11. Mr. Varadachari next argues that the daughter's sons were intended to take only if they were born before the testator's death. He refers to Mann v. Thompson (1854) Kay 638 and Dias v. De Livera (1879) LR 5 AC 123 quoted by Lord Macnaghten in Bhagabati Barmanya v. Kali Charan Singh I.L.R. (1911) Cal. 468 : 1911 21 MLJ 387. I have no hesitation in rejecting this contention. Assuming such a rule gives effect to the intention of Hindu testators also (cf. the Hindu Wills Act of 1870, Section 2) the exception to the rule, recognised in English Law and in Indian Succession Act, Section 99, extended by Hindu Wills Act to Bengal should be applied to Hindu wills also as expressing a rule of common sense, giving effect to intentions of testators in favour of persons described as standing in a particular degree of kindred to a specified individual ' when the possession is deferred until a time later than the death of the testator, by reason of a previous bequest.' Even in Bhaga-bati Barmanya v. Kali Charan Singh I.L.R. (1911) Cal. 468 : 1911 21 MLJ 387 the rule was not actually applied in ascertaining the intentions of the testator. The consideration that the well-known doctrine of Hindu Law (laid down in the Tagore case) that a gift to an object not in existence is absolutelyvoid a consideration that must have been known to the testator in the present case also did not prevent the application of the exception to ascertain the intention in that case. It is true that in that case, the disposition failed as to those born after the testator's death on account of the rule of Hindu Law governing a gift to persons not in existence at the time of the testator's death, but it took effect as to those in existence at the testator's death, the rule in Leake v.Robinson (1817) 2 Mer. 363 not being applicable. I may also add that, in this Presidency, the rule in Mann v. Thompson (1854) R Kay 638 was not applied in Venkayamma v. Narasamma : (1916)31MLJ33 .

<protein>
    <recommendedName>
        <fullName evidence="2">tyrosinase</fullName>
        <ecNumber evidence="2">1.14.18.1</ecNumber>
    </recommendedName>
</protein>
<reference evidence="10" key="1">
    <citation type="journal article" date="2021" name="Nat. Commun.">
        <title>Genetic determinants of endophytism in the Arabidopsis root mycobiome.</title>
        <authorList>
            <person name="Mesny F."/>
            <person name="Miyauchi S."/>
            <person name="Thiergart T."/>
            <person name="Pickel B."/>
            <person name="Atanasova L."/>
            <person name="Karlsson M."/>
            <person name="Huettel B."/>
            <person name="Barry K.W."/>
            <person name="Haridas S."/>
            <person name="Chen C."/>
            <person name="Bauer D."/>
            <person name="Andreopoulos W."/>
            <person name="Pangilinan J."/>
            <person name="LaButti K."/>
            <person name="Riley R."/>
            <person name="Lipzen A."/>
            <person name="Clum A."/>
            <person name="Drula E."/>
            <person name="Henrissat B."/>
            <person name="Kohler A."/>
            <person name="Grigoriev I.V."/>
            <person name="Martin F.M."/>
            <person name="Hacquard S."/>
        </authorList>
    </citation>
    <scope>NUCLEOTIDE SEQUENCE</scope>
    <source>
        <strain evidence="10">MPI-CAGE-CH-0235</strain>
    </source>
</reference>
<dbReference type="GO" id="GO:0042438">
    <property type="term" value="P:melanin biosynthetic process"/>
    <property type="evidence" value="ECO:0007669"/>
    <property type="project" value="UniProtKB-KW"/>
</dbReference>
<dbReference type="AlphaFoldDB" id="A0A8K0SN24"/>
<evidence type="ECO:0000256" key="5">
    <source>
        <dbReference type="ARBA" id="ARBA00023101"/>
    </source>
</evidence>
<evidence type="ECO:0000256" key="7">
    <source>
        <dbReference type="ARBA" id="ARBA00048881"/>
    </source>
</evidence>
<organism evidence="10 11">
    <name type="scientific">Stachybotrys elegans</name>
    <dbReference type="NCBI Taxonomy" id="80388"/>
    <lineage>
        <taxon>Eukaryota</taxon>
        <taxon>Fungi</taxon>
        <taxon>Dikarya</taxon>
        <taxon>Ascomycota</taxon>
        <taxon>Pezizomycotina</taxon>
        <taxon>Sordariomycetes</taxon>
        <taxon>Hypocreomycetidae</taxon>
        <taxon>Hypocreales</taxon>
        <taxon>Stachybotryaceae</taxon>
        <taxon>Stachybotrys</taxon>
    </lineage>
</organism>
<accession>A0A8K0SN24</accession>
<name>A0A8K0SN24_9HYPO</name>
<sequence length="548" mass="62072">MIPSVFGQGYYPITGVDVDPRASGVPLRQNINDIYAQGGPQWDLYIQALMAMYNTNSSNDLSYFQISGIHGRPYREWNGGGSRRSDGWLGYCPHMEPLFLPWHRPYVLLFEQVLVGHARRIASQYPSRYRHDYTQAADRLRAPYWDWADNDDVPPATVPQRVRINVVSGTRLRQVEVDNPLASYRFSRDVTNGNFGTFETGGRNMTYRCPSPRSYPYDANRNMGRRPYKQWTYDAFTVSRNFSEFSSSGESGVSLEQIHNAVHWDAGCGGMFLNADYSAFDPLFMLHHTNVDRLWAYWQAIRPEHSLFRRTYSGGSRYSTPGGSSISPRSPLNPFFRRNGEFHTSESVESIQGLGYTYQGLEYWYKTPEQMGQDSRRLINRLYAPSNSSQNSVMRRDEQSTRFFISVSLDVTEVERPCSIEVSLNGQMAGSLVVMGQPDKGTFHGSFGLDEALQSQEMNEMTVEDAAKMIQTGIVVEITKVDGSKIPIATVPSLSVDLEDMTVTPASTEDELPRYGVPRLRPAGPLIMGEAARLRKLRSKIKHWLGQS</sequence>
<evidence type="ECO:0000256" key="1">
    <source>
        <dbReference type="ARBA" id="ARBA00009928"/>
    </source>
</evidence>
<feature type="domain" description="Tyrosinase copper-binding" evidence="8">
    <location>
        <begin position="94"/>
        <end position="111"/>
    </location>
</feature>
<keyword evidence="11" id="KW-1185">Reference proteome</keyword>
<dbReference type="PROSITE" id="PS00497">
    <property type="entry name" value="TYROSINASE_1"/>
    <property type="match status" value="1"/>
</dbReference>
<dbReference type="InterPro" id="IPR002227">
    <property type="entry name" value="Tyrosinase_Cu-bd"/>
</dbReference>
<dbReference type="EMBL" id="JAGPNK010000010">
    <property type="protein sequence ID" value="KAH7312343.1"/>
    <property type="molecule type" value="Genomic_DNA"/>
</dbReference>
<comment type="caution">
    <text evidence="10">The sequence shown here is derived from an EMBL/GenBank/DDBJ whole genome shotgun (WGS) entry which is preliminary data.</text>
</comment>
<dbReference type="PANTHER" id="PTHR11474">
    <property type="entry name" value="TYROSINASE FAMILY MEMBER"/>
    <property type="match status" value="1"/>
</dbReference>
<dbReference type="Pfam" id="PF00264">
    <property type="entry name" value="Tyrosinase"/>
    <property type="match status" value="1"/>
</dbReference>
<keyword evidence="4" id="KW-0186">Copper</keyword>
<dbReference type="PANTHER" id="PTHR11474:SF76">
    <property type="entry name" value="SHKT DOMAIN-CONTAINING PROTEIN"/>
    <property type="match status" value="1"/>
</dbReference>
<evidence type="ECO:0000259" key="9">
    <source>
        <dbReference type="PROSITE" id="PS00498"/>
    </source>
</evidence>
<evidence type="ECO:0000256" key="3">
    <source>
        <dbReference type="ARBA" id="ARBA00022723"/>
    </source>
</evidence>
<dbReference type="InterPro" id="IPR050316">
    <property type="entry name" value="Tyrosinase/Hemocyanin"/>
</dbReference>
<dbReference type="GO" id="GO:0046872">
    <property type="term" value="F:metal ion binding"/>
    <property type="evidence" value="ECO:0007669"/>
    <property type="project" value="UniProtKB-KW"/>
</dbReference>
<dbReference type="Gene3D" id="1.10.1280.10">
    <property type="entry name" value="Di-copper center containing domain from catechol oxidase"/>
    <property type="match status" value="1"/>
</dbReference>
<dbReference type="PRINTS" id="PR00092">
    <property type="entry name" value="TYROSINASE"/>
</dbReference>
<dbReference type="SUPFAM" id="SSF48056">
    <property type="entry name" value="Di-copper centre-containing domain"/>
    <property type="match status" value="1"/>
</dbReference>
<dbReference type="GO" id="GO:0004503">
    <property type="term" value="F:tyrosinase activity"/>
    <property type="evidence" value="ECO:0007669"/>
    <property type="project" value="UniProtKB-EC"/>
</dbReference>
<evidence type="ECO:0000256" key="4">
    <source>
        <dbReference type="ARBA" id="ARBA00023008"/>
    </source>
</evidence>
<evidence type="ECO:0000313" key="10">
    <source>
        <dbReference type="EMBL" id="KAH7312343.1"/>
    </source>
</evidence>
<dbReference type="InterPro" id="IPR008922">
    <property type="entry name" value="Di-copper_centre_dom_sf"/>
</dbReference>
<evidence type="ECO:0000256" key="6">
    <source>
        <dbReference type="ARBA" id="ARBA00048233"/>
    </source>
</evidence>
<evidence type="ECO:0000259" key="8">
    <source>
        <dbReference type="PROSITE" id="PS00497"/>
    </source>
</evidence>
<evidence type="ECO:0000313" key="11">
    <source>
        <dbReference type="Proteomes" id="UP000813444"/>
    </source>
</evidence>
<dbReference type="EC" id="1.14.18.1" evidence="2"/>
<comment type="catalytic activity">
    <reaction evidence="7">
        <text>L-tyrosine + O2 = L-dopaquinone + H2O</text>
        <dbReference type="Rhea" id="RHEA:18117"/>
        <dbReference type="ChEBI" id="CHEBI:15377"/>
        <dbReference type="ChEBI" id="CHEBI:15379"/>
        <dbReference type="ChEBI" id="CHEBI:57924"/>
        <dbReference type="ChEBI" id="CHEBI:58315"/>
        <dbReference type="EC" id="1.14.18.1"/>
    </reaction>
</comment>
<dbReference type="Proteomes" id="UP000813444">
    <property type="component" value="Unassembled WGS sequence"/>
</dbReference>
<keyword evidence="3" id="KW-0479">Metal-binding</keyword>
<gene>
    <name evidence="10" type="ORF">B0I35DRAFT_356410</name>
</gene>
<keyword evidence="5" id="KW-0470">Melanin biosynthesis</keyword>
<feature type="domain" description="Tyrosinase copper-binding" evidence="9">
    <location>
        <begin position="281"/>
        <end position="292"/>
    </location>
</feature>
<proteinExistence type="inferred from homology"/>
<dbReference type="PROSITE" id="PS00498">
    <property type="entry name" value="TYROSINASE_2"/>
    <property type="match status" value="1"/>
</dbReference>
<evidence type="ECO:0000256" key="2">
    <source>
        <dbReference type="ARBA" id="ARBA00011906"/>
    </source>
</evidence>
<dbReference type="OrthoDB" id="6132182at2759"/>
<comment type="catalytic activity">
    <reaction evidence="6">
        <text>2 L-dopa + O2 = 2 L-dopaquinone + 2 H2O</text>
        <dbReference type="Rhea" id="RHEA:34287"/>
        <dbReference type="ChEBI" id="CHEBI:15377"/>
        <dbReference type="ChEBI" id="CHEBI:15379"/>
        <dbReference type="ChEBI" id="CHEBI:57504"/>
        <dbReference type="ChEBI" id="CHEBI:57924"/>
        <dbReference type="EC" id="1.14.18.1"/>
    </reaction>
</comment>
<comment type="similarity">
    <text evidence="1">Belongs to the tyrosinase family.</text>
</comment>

12. The next alternative contention of Mr. Varadachari is- even if the daughter's sons were intended to take under the will, they take only if they survive the daughter and do not take a vested estate immediately after birth. He points out that if the first son of the daughter takes a vested estate as soon as he was born other sons of the daughter would be deprived of all benefits under the will a result not intended by the testator, unless the somewhat complicated construction is adopted that, as a second or third son is born, the earlier born sons would be divested protanto so as to give the last born an equal share with the others. This complicated construction is the one suggested by the respondent and adopted by this High Court in Venkayamma v. Narasamma I.L.R. (1916) M 540 : 31 MLJ 33. The principle that a contingent estate becomes converted into a vested estate as soon as the contingency happens is not a principle peculiar to English Law or to the Indian Succession Act(Section 107). In Hick-ling v. Fair (1899) AC 15 at 35 Lord Darvey says : ' It is an elementary principle in the construction of the wills that a gift to a class after a life interest or life rent includes all persons within the description of the class who were alive at the testator's death, or have come into being during the life-time of the life tenant or life renter. That principle is common to Scotland and England, and is applicable, I should suppose, wherever the English language is used.' The Indian Legislature thought fit to extend it to Bengal Hindus. The better principle is to permit the vesting at the earliest possible moment consistent with the language of the testator, i.e., immediately after the person named comes into being, unless there are express words postponing the vesting till after the termination of the preceding life estate. (See also Jarman on Wills, Vol. II, p. 1667, Halsburry, Vol. XXVIII, p. 716, Section 1339).